Lets say it’s a call center type of job without disclosing particulars. He sent over my CV, mind you he told me he was going to make some changes (LIE) that I have dealt with high volumes of emails and calls. I didn’t object but I knew it is morally wrong. They were interested-HALLELUJAH!- I had a telephone interview that went amazing but the face-to-face was another story! I was interviewed by two gentlemen but it seemed like only one. The other was busy working away on his computer (rude much) but I tried my best to engage him still. The worst part, they questioned why I wanted this role with my prior employment background and they tried to dig to find out my living situation and how I’m getting by in London. Translation, why the hell do you want to work here making almost pennies when you don’t have a
financial support system! Needless to say, I didn’t get that role.
I don’t blame them because in all honesty I would of jumped at first chance at something better. They were paying a measly £18,000 annually (roughly $36,000 CAD). In my research, you need to be making at least £20,000 annually to live comfortable here (whatever that means).
Another interview I got with the same recruiter with a new client, went even worse. I was sent to an interview where the first words from the interviewer was I thought you were not coming! That surprised the hell out of me, especially since I arrived early to make a good impression as instructed by the recruiter, but that goes without saying I always arrive early for an interview. No CPT (coloured people time) when money is awaiting!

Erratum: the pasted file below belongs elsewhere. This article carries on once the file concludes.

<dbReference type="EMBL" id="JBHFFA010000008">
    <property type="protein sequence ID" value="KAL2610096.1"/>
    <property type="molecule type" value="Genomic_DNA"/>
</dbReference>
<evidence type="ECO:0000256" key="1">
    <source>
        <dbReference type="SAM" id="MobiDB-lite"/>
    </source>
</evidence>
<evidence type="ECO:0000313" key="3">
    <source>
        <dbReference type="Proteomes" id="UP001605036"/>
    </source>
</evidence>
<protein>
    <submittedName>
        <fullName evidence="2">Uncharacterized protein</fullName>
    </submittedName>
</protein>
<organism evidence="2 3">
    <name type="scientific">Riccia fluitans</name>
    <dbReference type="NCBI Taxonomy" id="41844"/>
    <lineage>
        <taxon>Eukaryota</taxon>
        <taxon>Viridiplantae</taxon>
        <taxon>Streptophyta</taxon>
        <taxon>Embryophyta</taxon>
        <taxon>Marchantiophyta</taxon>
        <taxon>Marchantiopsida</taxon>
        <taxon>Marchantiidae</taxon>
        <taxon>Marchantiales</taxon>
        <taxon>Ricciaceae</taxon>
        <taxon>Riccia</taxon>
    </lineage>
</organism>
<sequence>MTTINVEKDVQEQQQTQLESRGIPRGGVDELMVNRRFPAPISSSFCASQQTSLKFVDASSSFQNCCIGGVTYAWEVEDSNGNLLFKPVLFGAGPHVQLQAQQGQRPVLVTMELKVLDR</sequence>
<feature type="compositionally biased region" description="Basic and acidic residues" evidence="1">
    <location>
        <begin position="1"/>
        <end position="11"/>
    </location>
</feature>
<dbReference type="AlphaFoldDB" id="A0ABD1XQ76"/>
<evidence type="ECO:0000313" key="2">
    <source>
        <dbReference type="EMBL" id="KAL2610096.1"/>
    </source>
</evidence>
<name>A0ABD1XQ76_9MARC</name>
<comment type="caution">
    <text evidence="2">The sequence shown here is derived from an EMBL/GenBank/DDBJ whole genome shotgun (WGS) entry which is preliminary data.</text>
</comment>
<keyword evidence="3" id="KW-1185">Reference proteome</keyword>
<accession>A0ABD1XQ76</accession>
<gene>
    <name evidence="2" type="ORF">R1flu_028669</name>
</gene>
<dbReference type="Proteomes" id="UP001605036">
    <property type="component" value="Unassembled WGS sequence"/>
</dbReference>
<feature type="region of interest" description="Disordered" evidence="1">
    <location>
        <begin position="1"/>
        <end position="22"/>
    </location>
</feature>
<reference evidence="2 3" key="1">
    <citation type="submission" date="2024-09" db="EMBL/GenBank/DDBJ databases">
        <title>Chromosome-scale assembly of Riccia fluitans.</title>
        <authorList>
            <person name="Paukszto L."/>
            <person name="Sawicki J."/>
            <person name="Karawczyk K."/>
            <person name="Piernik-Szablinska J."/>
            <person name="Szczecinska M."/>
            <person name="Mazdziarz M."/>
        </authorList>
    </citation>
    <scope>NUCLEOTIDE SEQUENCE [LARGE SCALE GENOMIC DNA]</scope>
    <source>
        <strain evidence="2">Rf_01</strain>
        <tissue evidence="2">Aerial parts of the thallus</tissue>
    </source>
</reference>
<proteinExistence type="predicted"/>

Once seated in the interview room she told me it would just be her because the other interviewer couldn’t be found. The interview went good except for her thinking I was there to interview for a different position! I had to kindly tell her what role I was asked to interview for. Then the other interviewer finally joined us and it was like the interview started all over again! Again, he thought I was there to interview for a next position. He also went as far as asking how does he know I won’t up and leave and want to go travel around europe!? As I left, I wasn’t very optimistic about getting that up in the air job. I contacted the recruiter at the agency and told him what a mess of an interview it was and all he could say is if they offered me that other position, would I take it! Can you believe that! This point goes back to my last post here about finding good recruiters to work with.